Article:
Background: Control of hypertension is paramount in treating chronic kidney disease. The relationship between kidney function and blood pressure (BP) components has been studied in persons with diagnosed CKD, diabetes, or hypertension. Whether kidney function in the normal range is associated with systolic BP (SBP), diastolic BP (DBP), and pulse pressure is unclear.
Methods: We evaluated the association between kidney function and each BP component using cystatin C and 24-h creatinine clearance (CrCl) among 906 participants in the Heart and Soul Study.
Results: We observed that SBP was linearly associated with cystatin C concentrations (1.19+/-0.55 mm Hg increase per 0.4 mg/L cystatin C, P=.03) across the range of kidney functions. In contrast, using CrCl, SBP was significantly associated with kidney function only in subjects with CrCl<60 mL/min (6.4+/-2.13 mm Hg increase per 28 mL/min, P=.003) but not >60 mL/min (0.36+/-0.77 mm Hg per 28 mL/min, P=.64). Slopes differed significantly (for spline term P=.001). We found that DBP was not associated with cystatin C (0.34+/-0.40 mm Hg per 0.4 mg/L cystatin, P=.39) or CrCl (0.62+/-0.44 mm Hg per 28 mL/min clearance, P=.16). Pulse pressure was linearly associated with cystatin C (1.28+/-0.55 mm Hg per 0.4 mg/L cystatin, P=.02) and with CrCl<60 mL/min (7.27+/-2.16 mm Hg per 28 mL/min, P=.001).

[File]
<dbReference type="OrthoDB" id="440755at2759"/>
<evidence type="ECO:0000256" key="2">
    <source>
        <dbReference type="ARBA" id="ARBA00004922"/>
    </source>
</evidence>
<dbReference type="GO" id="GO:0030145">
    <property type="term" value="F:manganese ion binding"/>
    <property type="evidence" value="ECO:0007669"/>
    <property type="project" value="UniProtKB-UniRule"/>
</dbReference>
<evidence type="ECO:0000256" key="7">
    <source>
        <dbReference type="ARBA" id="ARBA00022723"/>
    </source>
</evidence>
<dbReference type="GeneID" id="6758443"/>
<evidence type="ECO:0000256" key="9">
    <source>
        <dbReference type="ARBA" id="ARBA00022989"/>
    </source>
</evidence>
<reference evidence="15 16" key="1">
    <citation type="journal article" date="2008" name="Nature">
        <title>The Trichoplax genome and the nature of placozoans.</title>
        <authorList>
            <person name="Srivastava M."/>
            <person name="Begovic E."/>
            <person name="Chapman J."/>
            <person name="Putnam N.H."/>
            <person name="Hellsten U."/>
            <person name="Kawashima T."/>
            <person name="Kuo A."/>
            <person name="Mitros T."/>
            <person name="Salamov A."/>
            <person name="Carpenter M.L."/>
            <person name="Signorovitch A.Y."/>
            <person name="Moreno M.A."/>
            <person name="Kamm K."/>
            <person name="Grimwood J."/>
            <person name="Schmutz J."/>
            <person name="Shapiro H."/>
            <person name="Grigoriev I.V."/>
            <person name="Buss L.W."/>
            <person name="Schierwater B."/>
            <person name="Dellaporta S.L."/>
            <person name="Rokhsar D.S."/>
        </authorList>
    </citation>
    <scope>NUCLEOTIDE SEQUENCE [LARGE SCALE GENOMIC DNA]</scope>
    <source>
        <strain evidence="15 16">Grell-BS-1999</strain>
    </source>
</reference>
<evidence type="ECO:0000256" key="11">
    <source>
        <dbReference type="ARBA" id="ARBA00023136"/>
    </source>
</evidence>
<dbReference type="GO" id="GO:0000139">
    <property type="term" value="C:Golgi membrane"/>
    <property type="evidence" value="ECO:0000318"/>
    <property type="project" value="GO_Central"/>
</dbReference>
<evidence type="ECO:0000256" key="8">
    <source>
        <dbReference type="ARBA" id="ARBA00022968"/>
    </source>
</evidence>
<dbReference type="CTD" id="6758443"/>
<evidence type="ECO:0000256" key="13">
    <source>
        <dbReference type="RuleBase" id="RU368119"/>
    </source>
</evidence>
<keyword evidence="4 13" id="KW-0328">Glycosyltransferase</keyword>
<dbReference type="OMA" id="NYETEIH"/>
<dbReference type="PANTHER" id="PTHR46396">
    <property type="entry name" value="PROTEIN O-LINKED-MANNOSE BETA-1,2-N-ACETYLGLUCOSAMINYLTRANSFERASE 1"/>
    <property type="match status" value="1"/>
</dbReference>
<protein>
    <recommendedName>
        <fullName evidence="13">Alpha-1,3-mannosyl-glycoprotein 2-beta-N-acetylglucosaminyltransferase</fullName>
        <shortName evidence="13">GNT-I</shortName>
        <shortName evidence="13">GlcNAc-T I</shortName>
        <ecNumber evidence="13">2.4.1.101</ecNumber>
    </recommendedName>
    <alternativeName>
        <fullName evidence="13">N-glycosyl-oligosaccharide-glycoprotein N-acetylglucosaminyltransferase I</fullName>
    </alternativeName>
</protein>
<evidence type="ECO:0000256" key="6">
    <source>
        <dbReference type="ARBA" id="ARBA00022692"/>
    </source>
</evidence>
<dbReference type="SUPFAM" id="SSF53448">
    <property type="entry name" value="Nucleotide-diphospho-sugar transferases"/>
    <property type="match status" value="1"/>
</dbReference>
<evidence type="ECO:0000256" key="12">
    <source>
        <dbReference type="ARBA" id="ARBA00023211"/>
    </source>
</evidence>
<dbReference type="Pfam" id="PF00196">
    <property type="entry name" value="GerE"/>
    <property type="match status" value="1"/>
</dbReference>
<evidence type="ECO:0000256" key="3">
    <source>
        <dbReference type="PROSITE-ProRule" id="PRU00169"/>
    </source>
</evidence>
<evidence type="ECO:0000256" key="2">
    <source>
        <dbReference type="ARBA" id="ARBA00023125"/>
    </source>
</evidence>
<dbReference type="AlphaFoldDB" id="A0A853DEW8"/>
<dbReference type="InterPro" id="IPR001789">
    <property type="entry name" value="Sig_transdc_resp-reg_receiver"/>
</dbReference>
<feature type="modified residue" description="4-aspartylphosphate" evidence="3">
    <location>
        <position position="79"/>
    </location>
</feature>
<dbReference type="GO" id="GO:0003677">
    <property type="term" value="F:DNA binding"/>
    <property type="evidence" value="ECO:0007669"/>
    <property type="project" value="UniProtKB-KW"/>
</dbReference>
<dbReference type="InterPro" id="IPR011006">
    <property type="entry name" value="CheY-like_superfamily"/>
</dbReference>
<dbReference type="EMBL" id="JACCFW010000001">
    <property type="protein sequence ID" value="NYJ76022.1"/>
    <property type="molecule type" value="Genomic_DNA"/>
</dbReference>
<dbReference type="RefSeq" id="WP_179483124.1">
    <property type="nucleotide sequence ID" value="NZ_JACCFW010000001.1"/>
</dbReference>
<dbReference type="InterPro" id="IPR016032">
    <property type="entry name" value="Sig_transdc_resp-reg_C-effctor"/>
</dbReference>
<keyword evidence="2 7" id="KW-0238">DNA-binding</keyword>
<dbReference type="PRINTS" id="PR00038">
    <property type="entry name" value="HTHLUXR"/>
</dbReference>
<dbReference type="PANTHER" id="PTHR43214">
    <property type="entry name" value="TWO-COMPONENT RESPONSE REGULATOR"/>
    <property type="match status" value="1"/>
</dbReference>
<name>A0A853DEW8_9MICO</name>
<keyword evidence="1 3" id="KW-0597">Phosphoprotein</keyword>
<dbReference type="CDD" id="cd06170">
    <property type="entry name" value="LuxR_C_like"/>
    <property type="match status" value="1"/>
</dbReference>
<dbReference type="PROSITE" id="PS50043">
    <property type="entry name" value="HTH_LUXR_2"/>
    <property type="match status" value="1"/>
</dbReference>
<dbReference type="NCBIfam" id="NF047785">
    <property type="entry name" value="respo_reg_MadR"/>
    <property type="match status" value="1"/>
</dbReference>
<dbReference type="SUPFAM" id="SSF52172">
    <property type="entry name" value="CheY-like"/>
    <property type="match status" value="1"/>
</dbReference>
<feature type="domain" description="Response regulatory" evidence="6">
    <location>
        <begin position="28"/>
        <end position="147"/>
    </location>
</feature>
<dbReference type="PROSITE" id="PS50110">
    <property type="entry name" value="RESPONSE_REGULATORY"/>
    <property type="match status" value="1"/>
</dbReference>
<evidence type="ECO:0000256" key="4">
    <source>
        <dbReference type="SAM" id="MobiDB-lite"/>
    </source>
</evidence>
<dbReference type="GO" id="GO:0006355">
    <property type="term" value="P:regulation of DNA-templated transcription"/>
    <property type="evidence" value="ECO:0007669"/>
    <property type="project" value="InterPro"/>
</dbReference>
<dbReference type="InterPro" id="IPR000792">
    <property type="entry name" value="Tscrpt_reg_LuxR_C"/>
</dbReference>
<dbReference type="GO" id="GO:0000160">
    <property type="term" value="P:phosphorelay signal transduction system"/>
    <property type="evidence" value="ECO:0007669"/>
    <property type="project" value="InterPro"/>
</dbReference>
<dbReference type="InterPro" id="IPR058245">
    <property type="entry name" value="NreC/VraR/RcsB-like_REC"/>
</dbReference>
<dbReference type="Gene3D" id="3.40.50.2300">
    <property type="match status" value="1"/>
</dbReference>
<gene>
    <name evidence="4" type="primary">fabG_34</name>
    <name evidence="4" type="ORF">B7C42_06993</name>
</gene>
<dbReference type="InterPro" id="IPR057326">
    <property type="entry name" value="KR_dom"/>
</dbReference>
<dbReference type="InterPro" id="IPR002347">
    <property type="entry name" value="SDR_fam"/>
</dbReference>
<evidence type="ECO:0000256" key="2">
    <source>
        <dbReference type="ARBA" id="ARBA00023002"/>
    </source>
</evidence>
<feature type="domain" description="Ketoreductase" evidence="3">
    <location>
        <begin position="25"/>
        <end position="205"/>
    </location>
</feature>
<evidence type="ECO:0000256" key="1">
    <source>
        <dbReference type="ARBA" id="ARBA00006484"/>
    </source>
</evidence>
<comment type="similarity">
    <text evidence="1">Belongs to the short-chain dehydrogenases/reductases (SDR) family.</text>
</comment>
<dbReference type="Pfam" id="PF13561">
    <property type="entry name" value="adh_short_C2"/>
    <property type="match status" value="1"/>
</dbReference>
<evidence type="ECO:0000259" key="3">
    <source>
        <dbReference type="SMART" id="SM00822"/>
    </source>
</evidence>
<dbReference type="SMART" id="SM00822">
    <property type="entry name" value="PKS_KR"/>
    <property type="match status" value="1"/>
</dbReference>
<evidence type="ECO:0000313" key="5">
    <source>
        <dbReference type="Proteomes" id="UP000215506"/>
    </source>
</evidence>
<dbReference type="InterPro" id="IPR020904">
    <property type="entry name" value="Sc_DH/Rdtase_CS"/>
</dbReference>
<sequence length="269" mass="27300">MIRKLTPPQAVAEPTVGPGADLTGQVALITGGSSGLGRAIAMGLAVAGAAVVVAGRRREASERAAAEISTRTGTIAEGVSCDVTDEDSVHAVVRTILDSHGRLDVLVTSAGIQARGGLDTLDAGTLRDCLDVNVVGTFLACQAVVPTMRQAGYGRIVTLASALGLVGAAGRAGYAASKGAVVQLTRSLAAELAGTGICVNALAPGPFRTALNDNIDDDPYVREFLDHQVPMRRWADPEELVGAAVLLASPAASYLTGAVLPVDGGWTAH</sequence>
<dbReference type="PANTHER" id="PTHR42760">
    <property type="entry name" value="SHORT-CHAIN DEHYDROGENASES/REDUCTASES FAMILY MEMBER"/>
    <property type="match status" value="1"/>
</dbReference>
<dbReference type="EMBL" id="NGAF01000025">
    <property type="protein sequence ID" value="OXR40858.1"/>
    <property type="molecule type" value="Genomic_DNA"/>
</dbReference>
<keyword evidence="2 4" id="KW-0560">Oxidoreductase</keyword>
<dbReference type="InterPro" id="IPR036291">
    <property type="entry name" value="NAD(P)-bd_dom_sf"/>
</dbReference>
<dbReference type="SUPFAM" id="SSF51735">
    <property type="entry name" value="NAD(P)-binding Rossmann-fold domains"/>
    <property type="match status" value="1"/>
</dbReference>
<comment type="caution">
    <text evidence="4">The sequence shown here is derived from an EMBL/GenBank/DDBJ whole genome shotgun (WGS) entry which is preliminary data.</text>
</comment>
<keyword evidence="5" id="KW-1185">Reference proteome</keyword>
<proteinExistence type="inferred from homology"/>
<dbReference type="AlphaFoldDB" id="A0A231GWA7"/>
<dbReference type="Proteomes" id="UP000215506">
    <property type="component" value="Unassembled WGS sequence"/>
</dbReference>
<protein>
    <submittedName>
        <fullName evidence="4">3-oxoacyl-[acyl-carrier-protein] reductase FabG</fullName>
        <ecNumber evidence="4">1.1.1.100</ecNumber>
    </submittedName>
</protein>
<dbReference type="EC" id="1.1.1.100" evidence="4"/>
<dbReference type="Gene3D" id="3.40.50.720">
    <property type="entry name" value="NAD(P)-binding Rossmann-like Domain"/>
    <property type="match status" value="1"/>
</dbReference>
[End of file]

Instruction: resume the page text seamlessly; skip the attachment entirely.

Conclusions: Both SBP and pulse pressure were significantly associated with kidney function across a wide range of cystatin C concentrations, even in subjects with presumably normal kidney function, by creatinine-based measures. Cystatin C may provide new insights into the association of CKD and hypertension, a relationship that may be an underappreciated barrier to hypertension control.